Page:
Emma Bovary absolutely refuses to be good…
Madam Bovary, 20th Century Fox, 2014
From The New Yorker:
Maybe Flaubert intends for us to loathe the characters: he was famously disgusted by everything around him. “I feel waves of hatred for the stupidity of my age,” he wrote to a friend. Later, he wrote, “My characters are completely commonplace.” Certainly, the townspeople of Yonville are petty and narrow-minded—but Flaubert doesn’t tell us how to feel about them. “I do not want my book to contain a single subjective reaction, not a single reflection by the author.”
He tells us little about Emma when we first meet her, in her father’s kitchen. She’s quiet, demure, domestic. Flaubert tells us what she does, but not what she thinks, or even how she looks. Instead, he describes what’s around her: “The parasol, of dove-gray iridescent silk, with the sun shining through it, cast moving glimmers of sun over the white skin of her face. She was smiling beneath it in the mild warmth; and they could hear the drops of water, one by one, falling on the taut moiré.” Through a literary sleight of hand, Flaubert confers beauty by transference, creating an aura of subtly erotic loveliness around Emma. He makes us imagine her beauty.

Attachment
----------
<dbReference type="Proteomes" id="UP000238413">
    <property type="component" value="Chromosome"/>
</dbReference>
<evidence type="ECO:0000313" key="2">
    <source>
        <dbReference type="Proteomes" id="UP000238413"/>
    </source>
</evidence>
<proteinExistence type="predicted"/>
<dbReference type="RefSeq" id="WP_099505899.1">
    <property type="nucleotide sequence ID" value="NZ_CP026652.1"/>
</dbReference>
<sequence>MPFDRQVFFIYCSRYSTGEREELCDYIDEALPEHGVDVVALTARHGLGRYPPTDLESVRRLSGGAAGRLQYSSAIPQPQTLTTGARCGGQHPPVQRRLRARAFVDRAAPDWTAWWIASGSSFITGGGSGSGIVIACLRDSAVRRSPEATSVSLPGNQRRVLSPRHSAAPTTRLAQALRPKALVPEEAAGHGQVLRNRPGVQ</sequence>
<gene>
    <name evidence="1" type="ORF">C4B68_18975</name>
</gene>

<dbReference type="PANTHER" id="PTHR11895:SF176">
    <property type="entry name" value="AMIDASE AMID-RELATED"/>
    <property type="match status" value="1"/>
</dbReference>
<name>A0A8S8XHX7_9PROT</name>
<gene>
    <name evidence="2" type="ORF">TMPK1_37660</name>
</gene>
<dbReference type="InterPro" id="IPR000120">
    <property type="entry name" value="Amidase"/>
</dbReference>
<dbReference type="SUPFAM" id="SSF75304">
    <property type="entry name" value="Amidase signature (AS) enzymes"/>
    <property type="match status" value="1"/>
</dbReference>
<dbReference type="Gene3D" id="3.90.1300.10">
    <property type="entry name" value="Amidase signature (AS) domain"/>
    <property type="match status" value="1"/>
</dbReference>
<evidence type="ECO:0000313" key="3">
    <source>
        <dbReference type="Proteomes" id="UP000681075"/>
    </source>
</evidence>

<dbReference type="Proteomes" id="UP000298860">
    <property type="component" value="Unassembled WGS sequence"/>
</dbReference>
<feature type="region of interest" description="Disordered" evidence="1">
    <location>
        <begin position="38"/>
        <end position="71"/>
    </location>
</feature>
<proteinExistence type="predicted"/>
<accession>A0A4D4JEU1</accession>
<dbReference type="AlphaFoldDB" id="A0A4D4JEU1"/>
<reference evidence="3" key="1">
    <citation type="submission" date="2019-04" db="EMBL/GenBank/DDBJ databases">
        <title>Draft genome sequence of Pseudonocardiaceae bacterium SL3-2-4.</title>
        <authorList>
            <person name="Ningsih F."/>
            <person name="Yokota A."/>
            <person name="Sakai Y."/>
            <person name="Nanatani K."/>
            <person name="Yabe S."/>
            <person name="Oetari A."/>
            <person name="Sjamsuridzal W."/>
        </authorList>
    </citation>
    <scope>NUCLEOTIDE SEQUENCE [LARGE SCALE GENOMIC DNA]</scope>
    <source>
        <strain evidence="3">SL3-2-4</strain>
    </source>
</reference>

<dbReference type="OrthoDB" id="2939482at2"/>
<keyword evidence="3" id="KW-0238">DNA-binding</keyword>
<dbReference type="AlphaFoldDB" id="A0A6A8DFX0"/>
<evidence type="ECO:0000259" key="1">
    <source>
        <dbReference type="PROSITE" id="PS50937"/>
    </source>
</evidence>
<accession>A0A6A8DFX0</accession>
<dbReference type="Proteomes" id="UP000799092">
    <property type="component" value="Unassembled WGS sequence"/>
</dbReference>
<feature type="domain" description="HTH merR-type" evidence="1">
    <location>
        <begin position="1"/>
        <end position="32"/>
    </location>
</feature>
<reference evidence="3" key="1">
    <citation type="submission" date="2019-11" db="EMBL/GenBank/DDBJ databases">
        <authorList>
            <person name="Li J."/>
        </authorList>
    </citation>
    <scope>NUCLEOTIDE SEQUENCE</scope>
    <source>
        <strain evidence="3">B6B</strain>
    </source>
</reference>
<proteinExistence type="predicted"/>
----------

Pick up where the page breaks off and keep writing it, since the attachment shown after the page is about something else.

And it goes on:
There’s a long literary tradition of heroines who are both beautiful and virtuous; we believe Emma is beautiful, so we assume she’s good. But disruption is Flaubert’s game, and he explodes the trope of beauty and virtue: Emma is not good, she absolutely refuses to be good. The female students tend to be the most critical of her. “She’s so selfish,” one complained. “She’s such a materialist,” another said. “She’s so shallow, so superficial. She’s just interested in social status.” And the worst: “She’s such a bad mother.”
All of this is true. So how will we engage emotionally? Because we do, people are still reading this book a hundred and sixty-one years after its publication. One woman told me that her grandmother was reading it with her; they held their own book group, every week, to discuss it.